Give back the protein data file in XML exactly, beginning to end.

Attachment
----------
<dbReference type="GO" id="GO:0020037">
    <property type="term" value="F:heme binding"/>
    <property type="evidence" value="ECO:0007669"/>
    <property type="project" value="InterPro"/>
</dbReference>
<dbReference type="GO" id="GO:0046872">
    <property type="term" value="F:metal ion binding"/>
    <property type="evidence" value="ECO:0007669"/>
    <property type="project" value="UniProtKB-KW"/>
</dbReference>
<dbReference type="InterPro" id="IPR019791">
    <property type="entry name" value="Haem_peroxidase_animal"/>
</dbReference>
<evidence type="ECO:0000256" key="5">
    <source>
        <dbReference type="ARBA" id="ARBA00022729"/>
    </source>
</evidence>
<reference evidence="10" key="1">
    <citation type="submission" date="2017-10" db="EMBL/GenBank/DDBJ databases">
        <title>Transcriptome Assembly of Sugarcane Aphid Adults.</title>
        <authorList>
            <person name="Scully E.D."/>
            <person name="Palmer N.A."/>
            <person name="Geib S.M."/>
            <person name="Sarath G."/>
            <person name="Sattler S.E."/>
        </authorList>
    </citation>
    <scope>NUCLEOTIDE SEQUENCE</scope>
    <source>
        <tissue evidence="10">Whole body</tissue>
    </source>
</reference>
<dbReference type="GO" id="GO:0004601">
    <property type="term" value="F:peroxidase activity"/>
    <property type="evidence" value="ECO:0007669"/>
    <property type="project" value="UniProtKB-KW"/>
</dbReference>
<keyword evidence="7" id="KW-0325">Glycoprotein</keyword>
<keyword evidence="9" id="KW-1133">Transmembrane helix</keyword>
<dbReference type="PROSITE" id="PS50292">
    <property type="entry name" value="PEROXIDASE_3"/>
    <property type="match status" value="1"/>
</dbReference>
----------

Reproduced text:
<dbReference type="GO" id="GO:0020037">
    <property type="term" value="F:heme binding"/>
    <property type="evidence" value="ECO:0007669"/>
    <property type="project" value="InterPro"/>
</dbReference>
<dbReference type="GO" id="GO:0046872">
    <property type="term" value="F:metal ion binding"/>
    <property type="evidence" value="ECO:0007669"/>
    <property type="project" value="UniProtKB-KW"/>
</dbReference>
<dbReference type="InterPro" id="IPR019791">
    <property type="entry name" value="Haem_peroxidase_animal"/>
</dbReference>
<evidence type="ECO:0000256" key="5">
    <source>
        <dbReference type="ARBA" id="ARBA00022729"/>
    </source>
</evidence>
<reference evidence="10" key="1">
    <citation type="submission" date="2017-10" db="EMBL/GenBank/DDBJ databases">
        <title>Transcriptome Assembly of Sugarcane Aphid Adults.</title>
        <authorList>
            <person name="Scully E.D."/>
            <person name="Palmer N.A."/>
            <person name="Geib S.M."/>
            <person name="Sarath G."/>
            <person name="Sattler S.E."/>
        </authorList>
    </citation>
    <scope>NUCLEOTIDE SEQUENCE</scope>
    <source>
        <tissue evidence="10">Whole body</tissue>
    </source>
</reference>
<dbReference type="GO" id="GO:0004601">
    <property type="term" value="F:peroxidase activity"/>
    <property type="evidence" value="ECO:0007669"/>
    <property type="project" value="UniProtKB-KW"/>
</dbReference>
<keyword evidence="7" id="KW-0325">Glycoprotein</keyword>
<keyword evidence="9" id="KW-1133">Transmembrane helix</keyword>
<dbReference type="PROSITE" id="PS50292">
    <property type="entry name" value="PEROXIDASE_3"/>
    <property type="match status" value="1"/>
</dbReference>